BERMAN: Some important milestone, but still a lot of work to do.

Nick Paton Walsh for us in Irbil. Nick, fantastic work, thanks so much.

HARLOW: Thank you.

BERMAN: We have a lot of new developments and news going on right now. We'll be right back.


[10:52:12] BERMAN: All right. Two resignations in two weeks. Accusation of sexual harassment caused a pair of Silicon Valley leaders their jobs including the head of Uber.

HARLOW: That's right. It's a watershed moment right now in Silicon Valley. You've got dozens of women now coming forward with these allegations of harassment and sexism. A Silicon Valley entrepreneur sat down with our CNN senior technology correspondent Laurie Segall and told her about her experience with a powerful investor who she says crossed the line.


CHERYL YEOH, CEO, CHERYL YEOH AND COMPANY: Came over after dinner and, you know, started out pretty normal, you know, just jamming on ideas. And they had brought whiskey over and it was in my apartment. So I thought, you know, sure, I'll drink. Right? But Dave kept pouring whiskey into my cup and before I even finished it, he kept pouring it. We're in a conversation I couldn't keep track of how many drinks I had.

All of a sudden people were tired and they ordered their Ubers and they wanted to leave. So when everyone left, Dave was there, he didn't leave. You OK? You drunk? You can crash on my couch, or I have a guest room. And he followed me into my room and that's when he started propositioning me, suggesting that we sleep together. And I was like, no, no. Like, you know, what are you doing? I have a boyfriend, remember? And this is not OK.

So I told him, you know, I think you have to leave. I was leading him out, showing him the door, pretty close to the door, he pushed me and pushed himself on to me and started kissing me. And I kept saying no, and I remember him saying, just one night only, please just one time. I just can't forget those words.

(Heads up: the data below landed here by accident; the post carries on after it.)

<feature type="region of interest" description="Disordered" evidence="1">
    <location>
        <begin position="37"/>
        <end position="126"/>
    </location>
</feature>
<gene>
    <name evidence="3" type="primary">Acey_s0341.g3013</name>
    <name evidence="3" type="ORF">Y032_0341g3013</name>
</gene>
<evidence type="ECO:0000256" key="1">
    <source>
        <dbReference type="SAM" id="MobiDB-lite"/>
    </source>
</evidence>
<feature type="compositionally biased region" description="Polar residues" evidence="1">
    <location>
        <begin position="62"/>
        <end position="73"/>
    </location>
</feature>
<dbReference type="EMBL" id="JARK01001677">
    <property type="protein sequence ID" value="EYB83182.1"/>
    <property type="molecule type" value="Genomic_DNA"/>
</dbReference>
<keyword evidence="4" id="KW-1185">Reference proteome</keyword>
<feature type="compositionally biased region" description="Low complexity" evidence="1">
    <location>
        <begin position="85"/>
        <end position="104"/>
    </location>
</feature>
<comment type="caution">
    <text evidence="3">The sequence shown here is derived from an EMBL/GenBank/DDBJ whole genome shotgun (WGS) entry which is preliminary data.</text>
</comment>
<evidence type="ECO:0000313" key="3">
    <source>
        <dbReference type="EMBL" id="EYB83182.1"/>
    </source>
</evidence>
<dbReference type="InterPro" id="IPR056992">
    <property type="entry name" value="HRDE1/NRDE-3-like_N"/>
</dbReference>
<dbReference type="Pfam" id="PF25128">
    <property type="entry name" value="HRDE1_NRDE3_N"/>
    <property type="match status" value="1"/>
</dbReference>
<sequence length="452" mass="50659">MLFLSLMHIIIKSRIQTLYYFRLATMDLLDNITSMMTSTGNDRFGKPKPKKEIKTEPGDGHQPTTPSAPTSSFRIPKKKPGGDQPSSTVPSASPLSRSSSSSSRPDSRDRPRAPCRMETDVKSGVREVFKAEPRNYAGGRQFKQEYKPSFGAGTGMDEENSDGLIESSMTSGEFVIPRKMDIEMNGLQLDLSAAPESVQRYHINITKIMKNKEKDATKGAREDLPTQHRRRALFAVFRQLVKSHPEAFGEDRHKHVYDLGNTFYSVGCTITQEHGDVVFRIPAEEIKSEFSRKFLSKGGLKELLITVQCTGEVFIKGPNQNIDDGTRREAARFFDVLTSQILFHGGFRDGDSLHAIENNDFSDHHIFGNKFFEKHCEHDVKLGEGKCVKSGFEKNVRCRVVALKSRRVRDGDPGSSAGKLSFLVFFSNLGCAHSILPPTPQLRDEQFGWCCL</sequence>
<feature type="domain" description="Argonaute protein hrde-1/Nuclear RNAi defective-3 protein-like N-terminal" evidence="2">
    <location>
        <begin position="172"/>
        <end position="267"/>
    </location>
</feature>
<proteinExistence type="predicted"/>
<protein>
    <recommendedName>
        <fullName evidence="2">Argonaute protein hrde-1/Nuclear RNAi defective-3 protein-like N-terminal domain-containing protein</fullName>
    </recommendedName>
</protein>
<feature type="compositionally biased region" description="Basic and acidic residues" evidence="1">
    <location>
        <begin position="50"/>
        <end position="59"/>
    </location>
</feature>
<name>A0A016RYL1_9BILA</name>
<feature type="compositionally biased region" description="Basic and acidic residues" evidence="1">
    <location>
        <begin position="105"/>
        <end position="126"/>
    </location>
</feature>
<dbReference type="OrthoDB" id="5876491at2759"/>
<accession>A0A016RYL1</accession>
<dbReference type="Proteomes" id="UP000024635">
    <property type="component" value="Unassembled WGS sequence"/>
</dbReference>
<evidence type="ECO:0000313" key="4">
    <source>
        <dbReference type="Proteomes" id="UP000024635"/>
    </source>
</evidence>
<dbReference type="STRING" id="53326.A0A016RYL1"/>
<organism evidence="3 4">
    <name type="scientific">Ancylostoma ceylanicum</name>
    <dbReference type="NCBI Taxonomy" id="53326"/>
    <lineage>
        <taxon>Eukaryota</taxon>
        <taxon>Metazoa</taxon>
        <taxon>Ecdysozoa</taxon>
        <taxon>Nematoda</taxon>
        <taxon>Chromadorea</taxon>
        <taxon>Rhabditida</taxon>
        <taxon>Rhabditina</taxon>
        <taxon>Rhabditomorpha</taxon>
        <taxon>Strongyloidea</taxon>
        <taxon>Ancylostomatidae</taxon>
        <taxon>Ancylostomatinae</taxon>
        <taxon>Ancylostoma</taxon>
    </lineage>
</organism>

YEOH: He knows I have a boyfriend. He has a wife. He had kids. Like, oh, my god, like what do I do? What if he uses more force on me? So I was pretty shocked and didn't quite know what to do beyond just pushing him away. I felt like I couldn't speak up because we had this deal that we were going to do to bring an accelerator to Southeast Asia.

SEGALL: You were worried that if you said anything that, you know, the money that he was going to commit and the role that he was supposed to play, that would go away?

YEOH: Mm-hmm. So that's where I think it's a problem because there was a huge power dynamic at play here. If you go on record in terms of there are career repercussions, some people are fundraising at the time. They don't want to jeopardize their ability to fund these.

SEGALL: How do you feel now?

YEOH: Yes. I think there's more closure. But I still felt like this needed to be told. There's a difference between making an off-color joke or sexist comment to actually sexually assaulting someone without consent, right, touching or kissing someone without permission.

[10:55:06] The gory details is what matters and what would make a difference.


SEGALL: I reached out to Dave McClure who she said this incident happened. He didn't comment. He did write a blog post before her story came out titled, "I'm Sorry, I'm a Creep," acknowledging some of the bad behavior. But if you look at the larger context of this, it's almost becoming inexcusable for this behavior to happen behind the scenes. It's been happening for a very long time.

You're beginning to see -- it's a watershed moment in Silicon Valley because you're beginning to see all of these stories begin to pour out. I have spoken to about seven women who all have similar stories. And you're seeing repercussions. You're seeing people lose their jobs, you know, because of this behavior.

HARLOW: So think about how much these women have lost as a result, having to go through it.

SEGALL: Right.

HARLOW: Not being able to get funding.


HARLOW: Just the trauma that they have endured. I'm glad you're bringing then to light. Yu, Laurie.

BERMAN: All right. Thanks, Laurie.

Donald Trump Jr., the president's oldest son, acknowledging he met a Russian lawyer who claimed to have information that could have helped his father's campaign. We have new developments. Stay with us.


KATE BOLDUAN, CNN ANCHOR: Hello, everyone. I'm Kate Bolduan.